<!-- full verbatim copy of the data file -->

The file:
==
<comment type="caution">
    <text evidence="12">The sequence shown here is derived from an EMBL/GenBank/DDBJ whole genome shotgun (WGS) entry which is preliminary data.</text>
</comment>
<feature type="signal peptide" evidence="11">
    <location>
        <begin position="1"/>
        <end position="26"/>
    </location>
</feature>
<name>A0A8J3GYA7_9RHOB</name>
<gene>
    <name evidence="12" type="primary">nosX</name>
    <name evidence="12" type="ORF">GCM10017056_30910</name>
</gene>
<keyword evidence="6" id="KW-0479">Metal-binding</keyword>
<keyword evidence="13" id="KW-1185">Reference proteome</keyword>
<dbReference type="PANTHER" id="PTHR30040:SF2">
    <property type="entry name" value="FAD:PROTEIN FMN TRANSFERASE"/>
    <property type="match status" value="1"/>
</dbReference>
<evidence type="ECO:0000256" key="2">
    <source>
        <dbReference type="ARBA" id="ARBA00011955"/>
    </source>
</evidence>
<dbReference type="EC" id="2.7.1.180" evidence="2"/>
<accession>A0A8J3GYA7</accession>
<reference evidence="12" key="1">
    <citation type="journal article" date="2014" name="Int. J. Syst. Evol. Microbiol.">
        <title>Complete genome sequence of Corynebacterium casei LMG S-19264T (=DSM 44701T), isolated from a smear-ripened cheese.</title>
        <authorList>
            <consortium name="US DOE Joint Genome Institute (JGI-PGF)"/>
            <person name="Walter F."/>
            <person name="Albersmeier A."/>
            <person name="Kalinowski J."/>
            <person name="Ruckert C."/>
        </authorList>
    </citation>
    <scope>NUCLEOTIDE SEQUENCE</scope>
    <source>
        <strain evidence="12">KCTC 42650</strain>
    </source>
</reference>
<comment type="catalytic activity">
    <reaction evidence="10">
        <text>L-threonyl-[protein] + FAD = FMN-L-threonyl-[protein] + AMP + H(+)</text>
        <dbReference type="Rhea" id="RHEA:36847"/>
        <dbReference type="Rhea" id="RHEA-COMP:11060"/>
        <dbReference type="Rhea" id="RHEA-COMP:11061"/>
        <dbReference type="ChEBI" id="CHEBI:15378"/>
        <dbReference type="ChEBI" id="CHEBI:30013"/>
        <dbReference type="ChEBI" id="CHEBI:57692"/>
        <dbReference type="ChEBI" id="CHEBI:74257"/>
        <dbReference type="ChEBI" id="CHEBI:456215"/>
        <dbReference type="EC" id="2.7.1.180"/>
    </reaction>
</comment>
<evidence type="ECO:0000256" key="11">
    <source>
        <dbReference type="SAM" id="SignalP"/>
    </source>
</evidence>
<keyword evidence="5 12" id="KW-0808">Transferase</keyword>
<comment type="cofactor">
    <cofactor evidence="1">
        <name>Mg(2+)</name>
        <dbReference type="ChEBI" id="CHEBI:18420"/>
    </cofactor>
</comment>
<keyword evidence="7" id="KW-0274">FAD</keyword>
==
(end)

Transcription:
<comment type="caution">
    <text evidence="12">The sequence shown here is derived from an EMBL/GenBank/DDBJ whole genome shotgun (WGS) entry which is preliminary data.</text>
</comment>
<feature type="signal peptide" evidence="11">
    <location>
        <begin position="1"/>
        <end position="26"/>
    </location>
</feature>
<name>A0A8J3GYA7_9RHOB</name>
<gene>
    <name evidence="12" type="primary">nosX</name>
    <name evidence="12" type="ORF">GCM10017056_30910</name>
</gene>
<keyword evidence="6" id="KW-0479">Metal-binding</keyword>
<keyword evidence="13" id="KW-1185">Reference proteome</keyword>
<dbReference type="PANTHER" id="PTHR30040:SF2">
    <property type="entry name" value="FAD:PROTEIN FMN TRANSFERASE"/>
    <property type="match status" value="1"/>
</dbReference>
<evidence type="ECO:0000256" key="2">
    <source>
        <dbReference type="ARBA" id="ARBA00011955"/>
    </source>
</evidence>
<dbReference type="EC" id="2.7.1.180" evidence="2"/>
<accession>A0A8J3GYA7</accession>
<reference evidence="12" key="1">
    <citation type="journal article" date="2014" name="Int. J. Syst. Evol. Microbiol.">
        <title>Complete genome sequence of Corynebacterium casei LMG S-19264T (=DSM 44701T), isolated from a smear-ripened cheese.</title>
        <authorList>
            <consortium name="US DOE Joint Genome Institute (JGI-PGF)"/>
            <person name="Walter F."/>
            <person name="Albersmeier A."/>
            <person name="Kalinowski J."/>
            <person name="Ruckert C."/>
        </authorList>
    </citation>
    <scope>NUCLEOTIDE SEQUENCE</scope>
    <source>
        <strain evidence="12">KCTC 42650</strain>
    </source>
</reference>
<comment type="catalytic activity">
    <reaction evidence="10">
        <text>L-threonyl-[protein] + FAD = FMN-L-threonyl-[protein] + AMP + H(+)</text>
        <dbReference type="Rhea" id="RHEA:36847"/>
        <dbReference type="Rhea" id="RHEA-COMP:11060"/>
        <dbReference type="Rhea" id="RHEA-COMP:11061"/>
        <dbReference type="ChEBI" id="CHEBI:15378"/>
        <dbReference type="ChEBI" id="CHEBI:30013"/>
        <dbReference type="ChEBI" id="CHEBI:57692"/>
        <dbReference type="ChEBI" id="CHEBI:74257"/>
        <dbReference type="ChEBI" id="CHEBI:456215"/>
        <dbReference type="EC" id="2.7.1.180"/>
    </reaction>
</comment>
<evidence type="ECO:0000256" key="11">
    <source>
        <dbReference type="SAM" id="SignalP"/>
    </source>
</evidence>
<keyword evidence="5 12" id="KW-0808">Transferase</keyword>
<comment type="cofactor">
    <cofactor evidence="1">
        <name>Mg(2+)</name>
        <dbReference type="ChEBI" id="CHEBI:18420"/>
    </cofactor>
</comment>
<keyword evidence="7" id="KW-0274">FAD</keyword>